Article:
What's old is new at the headwaters of the San Marcos River.
Texas State University and Texas Parks and Wildlife Department on Wednesday reopened the renovated hotel and office building at Aquarena Center as an educational and research facility devoted to Texas water.
The facility will study springs and aquifers and the river watersheds that feed them as well as the lakes, bays and estuaries into which rivers flow.
As part of the project, Texas State is depositing 33,108 acre feet of San Marcos River headwaters water rights the university owns into the Texas Water Trust in perpetuity.
A draft water rights permit to place the water into the trust has been prepared by the Texas Commission on Environmental Quality, with a final permit expected soon.
The Texas Water Trust was created by the Texas Legislature in 1997 as a way for water rights holders to voluntarily protect river instream flows, water quality, fish and wildlife habitat, or bay and estuary inflows.
“This unprecedented partnership between the university and the department has resulted in a kind of rivers incubator, with scholars, researchers and biologists from Texas Parks and Wildlife, the National Park Service and the university all working together in the same building,” Texas State President Denise M. Trauth said.
“It marks a wonderful new era for a building that has historical significance for San Marcos, Texas State and Texas. The partnership is evolving toward permanent protection for one of the largest springs in the United States and a state of the art environmental education program for rivers and springs...,” Trauth said.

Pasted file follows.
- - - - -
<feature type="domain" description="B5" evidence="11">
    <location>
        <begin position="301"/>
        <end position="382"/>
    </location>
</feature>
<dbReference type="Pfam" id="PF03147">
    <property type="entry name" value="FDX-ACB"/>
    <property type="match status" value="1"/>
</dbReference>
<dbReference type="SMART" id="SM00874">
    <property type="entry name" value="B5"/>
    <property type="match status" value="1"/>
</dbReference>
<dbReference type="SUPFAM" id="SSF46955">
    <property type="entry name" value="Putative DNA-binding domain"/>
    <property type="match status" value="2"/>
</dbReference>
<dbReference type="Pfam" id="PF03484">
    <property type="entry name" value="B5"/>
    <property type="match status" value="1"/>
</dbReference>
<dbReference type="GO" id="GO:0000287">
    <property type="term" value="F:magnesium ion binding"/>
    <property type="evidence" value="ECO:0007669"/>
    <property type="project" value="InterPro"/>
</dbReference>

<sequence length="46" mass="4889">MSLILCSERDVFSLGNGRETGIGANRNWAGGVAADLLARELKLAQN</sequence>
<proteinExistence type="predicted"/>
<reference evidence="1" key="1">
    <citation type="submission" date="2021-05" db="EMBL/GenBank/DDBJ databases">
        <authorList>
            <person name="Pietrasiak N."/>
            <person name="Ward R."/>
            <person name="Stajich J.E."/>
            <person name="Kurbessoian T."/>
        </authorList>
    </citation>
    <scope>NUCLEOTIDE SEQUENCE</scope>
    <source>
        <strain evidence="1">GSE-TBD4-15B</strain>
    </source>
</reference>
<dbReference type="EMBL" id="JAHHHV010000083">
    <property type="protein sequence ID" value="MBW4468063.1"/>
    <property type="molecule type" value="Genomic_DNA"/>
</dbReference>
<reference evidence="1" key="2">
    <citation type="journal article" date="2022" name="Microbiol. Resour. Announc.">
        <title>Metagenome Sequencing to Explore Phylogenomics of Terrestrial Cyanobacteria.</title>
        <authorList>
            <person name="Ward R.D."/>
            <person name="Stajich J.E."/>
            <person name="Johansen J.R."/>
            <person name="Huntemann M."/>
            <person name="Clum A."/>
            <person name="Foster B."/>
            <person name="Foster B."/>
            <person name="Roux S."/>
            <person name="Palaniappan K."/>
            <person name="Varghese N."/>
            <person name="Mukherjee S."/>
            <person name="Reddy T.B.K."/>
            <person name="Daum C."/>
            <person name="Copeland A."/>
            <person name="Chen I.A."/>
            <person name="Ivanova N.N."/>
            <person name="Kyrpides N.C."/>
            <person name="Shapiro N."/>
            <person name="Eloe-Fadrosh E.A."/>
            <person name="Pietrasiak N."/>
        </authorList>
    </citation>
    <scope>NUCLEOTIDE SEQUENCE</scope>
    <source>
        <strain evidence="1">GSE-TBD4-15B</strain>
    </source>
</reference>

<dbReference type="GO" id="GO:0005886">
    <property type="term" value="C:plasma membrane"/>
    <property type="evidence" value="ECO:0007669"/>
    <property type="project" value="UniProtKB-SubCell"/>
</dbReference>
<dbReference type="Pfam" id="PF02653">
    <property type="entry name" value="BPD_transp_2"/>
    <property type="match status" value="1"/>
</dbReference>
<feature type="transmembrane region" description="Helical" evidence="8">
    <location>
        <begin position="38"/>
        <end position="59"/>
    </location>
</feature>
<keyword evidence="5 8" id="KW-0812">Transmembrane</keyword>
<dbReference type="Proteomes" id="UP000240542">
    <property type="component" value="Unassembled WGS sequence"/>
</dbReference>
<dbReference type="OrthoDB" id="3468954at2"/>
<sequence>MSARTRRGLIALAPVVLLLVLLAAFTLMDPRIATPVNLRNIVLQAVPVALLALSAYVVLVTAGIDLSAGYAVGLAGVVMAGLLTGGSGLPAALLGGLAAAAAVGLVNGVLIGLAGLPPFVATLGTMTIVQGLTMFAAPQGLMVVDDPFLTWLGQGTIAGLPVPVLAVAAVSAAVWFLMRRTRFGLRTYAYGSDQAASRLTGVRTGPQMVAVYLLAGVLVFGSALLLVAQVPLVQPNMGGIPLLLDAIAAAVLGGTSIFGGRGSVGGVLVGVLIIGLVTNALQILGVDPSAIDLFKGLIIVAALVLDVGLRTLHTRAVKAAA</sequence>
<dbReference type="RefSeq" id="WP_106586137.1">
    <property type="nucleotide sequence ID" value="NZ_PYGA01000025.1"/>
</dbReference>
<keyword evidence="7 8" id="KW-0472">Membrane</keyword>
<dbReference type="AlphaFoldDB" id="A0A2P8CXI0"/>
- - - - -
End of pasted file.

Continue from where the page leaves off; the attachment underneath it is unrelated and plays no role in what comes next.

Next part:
A master plan was created in 1999 for the Texas Rivers Center, located on the grounds of the Aquarena Center on the Texas State campus. Project design began in 2000. Renovation work began in 2003 and was recently completed.
The Texas Rivers Center at San Marcos Springs will serve as a research center and help educate the public about aquatic ecology and the role that water plays in residents' daily lives.
The former inn on the Aquarena property has been renovated and now provides space for exhibits on water resources and offices for the River Systems Institute, National Park Service, and TPWD Freshwater Resources Program.
The site also includes interpretive venues with aquaria, glass bottom boats and a floating wetlands boardwalk. Future work includes continued restoration of the old theme park to a more natural state, plus development of additional water resource exhibits and interpretive space and water related research space.
San Marcos Springs on the property is the second-largest spring system in Texas, producing an average of 150 million gallons of water daily.
Texas State purchased the Aquarena Springs resort theme park in 1994.